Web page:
This book explores Soviet influences on Yugoslav gender policies, examining how Yugoslav communists interpreted, adapted and used Soviet ideas to change Yugoslav society. The book sheds new light on the role of Soviet models in producing Yugoslav family and reproductive laws, and in framing the understandings of gender which affected key policies such as the collectivisation of agriculture, labour policies, policies towards Muslim populations, and policies concerning youth sexuality. Through a gender analysis of all these policies, this book points to the difficulties of applying Soviet solutions in Yugoslavia. Deeply entrenched patriarchal attitudes undermined Yugoslav communists' ability to challenge gender norms, causing many disputes and struggles within the Communist Party over the meanings and application of Soviet gender models. Yet, Soviet models informed how Yugoslav communists approached gender-related issues for many years, even after the conflict erupted between these two countries.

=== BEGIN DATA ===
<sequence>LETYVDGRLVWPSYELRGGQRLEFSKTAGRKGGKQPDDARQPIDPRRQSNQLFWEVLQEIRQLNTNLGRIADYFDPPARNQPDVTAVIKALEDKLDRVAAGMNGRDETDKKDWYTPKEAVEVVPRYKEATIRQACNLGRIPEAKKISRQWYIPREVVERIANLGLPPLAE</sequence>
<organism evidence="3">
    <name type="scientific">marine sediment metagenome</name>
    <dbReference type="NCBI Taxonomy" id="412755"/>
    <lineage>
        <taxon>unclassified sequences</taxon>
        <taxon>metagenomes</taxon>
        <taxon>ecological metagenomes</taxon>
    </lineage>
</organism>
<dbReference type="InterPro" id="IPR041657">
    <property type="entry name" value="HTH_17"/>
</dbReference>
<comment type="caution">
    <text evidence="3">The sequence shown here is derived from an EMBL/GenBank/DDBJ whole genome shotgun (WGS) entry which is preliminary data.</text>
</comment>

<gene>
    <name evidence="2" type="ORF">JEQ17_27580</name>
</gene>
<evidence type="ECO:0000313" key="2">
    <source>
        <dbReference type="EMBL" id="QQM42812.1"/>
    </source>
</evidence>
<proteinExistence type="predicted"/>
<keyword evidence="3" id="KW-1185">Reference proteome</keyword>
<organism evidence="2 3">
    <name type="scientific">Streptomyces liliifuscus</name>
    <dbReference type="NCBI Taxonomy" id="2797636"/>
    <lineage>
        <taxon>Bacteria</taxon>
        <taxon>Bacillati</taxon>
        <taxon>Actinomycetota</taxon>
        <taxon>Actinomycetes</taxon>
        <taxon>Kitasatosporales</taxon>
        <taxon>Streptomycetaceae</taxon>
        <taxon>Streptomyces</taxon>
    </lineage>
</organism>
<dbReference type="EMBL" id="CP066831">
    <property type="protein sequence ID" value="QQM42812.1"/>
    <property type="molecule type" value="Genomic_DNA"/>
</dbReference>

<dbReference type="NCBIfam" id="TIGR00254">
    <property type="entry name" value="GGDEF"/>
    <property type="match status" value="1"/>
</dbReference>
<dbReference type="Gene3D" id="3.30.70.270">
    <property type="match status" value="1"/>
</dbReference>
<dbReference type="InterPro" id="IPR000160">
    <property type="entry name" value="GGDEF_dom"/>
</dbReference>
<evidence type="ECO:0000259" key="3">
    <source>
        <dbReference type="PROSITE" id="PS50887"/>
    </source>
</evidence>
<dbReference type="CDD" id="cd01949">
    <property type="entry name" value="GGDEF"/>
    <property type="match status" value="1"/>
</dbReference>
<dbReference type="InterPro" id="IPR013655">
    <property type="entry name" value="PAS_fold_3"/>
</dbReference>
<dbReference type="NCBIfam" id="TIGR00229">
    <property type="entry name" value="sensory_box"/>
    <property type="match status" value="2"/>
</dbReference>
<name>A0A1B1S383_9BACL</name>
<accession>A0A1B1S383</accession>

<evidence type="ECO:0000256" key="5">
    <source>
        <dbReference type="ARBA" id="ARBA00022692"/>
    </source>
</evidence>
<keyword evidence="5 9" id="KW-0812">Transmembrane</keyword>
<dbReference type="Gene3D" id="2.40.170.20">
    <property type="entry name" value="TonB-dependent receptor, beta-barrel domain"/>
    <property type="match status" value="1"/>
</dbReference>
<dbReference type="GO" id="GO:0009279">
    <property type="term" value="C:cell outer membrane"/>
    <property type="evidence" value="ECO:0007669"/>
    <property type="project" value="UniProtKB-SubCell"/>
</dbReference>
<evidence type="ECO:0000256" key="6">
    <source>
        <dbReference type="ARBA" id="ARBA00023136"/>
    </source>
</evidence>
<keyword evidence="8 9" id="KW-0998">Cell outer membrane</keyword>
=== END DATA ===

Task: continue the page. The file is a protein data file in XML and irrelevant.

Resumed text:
Ivan Simic is a postdoctoral fellow at Carleton University, Canada. He has taught at UCL and Goldsmiths, University of London and held research fellowships at Yale University and the University of Graz. Previous publications include a contribution to Gender in Twentieth-Century Eastern Europe and the Soviet Union (Palgrave, 2016) as well numerous articles on Yugoslav gender history.